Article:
The delegation of evangelical Christians was also invited to meet with King Abdullah II in Jordan. The group had lunch with the king, then headed to Mt. Nebo where they prayed for Jordan, Egypt, Palestine and Israel. “We couldn’t have designed it better but it really wasn’t our design. It was a gift from God. It gave us insight into two countries that have peace treaties with Israel.
When New York Times best-selling author Joel Rosenberg saw Egyptian president Abdel Fattah el-Sisi at a meeting in Washington, D.C., in April, he had one question: Would you be interested in meeting with Evangelical Christians?
President Sisi had been invited by President Trump to speak with Middle East experts and thought leaders. Rosenberg was invited to attend.
“He lit up at the thought,” said Rosenberg. “He loved the idea. It was as if he was waiting for someone to ask.” Sisi instructed his staff to coordinate a meeting in Cairo with evangelical Christians — one group Rosenberg said had not yet met with the president. “I thanked him for rescuing Egypt (from the Muslim Brotherhood), for wanting to rebuild the U.S.-Egyptian alliance and for protecting Christians.” Noting that the president had met with other groups, and even sought to meet with the pope, Rosenberg asked for the meeting to discuss a wide range of issues, like terrorism and an Arab-Israeli peace treaty.
Dr. Andrea Zaki, head of all of the protestant churches in Egypt, was a key player in the events. Rosenberg invited Zaki to attend the Cairo meeting and explained, “If we bring evangelical Christians from America, we want to meet with Christians in Egypt. We want to hear your perspective, build a friendship and know how better to pray for you.”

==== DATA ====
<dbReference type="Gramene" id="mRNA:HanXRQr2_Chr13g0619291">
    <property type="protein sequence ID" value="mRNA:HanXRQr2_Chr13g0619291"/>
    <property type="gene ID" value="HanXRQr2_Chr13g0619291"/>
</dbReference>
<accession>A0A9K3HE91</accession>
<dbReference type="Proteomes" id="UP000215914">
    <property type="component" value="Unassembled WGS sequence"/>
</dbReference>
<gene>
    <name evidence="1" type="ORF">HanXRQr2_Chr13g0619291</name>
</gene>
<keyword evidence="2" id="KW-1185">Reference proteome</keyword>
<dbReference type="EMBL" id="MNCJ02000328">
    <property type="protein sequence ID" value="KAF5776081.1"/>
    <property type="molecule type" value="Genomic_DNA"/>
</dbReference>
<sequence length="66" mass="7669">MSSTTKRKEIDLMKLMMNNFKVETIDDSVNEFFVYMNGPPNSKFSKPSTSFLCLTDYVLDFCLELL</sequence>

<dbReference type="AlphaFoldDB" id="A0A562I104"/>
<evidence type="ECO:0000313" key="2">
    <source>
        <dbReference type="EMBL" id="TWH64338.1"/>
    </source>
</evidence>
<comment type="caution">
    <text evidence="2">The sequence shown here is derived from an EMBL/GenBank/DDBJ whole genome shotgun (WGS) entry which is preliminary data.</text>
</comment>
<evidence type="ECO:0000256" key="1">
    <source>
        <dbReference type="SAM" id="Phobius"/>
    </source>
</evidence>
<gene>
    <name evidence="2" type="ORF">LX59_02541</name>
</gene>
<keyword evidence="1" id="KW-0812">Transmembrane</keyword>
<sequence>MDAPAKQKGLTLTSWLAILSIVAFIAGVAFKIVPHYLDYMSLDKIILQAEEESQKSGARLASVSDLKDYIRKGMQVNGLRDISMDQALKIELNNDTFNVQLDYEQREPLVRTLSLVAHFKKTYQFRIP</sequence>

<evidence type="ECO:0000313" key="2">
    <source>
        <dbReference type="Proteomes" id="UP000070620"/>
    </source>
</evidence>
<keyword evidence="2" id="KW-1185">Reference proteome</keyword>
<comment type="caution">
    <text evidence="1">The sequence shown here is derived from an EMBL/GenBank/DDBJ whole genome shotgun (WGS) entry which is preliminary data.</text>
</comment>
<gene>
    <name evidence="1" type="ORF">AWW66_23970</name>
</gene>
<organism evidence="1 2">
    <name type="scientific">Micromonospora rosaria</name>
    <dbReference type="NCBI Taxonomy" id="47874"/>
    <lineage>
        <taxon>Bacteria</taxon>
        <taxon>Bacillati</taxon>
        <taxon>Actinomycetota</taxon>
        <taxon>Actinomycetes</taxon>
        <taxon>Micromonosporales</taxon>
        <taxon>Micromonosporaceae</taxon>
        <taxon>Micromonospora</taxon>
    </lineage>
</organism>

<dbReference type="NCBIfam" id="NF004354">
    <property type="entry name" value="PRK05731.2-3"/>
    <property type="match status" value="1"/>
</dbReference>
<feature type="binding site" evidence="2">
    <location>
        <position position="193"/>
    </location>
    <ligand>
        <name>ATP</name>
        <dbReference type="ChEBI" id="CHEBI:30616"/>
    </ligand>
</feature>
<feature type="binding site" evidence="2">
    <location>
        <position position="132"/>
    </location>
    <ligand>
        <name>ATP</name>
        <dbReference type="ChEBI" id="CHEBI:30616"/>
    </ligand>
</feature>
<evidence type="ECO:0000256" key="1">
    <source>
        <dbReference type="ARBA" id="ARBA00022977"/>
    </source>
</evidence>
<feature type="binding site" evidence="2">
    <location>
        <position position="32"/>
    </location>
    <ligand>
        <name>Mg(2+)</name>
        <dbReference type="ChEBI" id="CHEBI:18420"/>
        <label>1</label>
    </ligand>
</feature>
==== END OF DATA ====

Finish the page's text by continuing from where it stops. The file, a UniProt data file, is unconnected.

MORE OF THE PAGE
On November 1, 2017, a delegation of evangelical Christians sat in the president’s palace. In his opening statement to the president in Cairo, Rosenberg explained that “We really want to build a bridge of friendship [with] the people of Egypt and the Christian brothers and sisters [here].” President Sisi “very much wanted” that type of relationship and told attendees they could ask him whatever they wished. “But don’t listen to me,” he said. “find out from Egyptians whether we’re moving forward.” It was the very first delegation of evangelical Christians that met with Sisi.
The meeting that was supposed to take an hour took three.
President Sisi sees himself as building on the late Anwar Sadat’s legacy — his predecessor who was assassinated after signing a peace treaty with Israel. “Sisi made it clear that he’s trying to build on that legacy. Egypt has experience now with making peace with Israel and maintaining peace with Israel. Sisi believes they have experience that they can share with other areas in the region.”
The most poignant moment of the meeting came when a member of Rosenberg’s delegation began talking about God’s love for Egypt. He referenced Is. 19:25 which talks about “Egypt my people.” “Out of that, the president asked us to pray for him and for the people of Egypt. He said, ‘I need more prayer than Donald Trump!’ So, that was a special moment for a devout Muslim Arab president to ask Christians to pray for him and the people of Egypt.”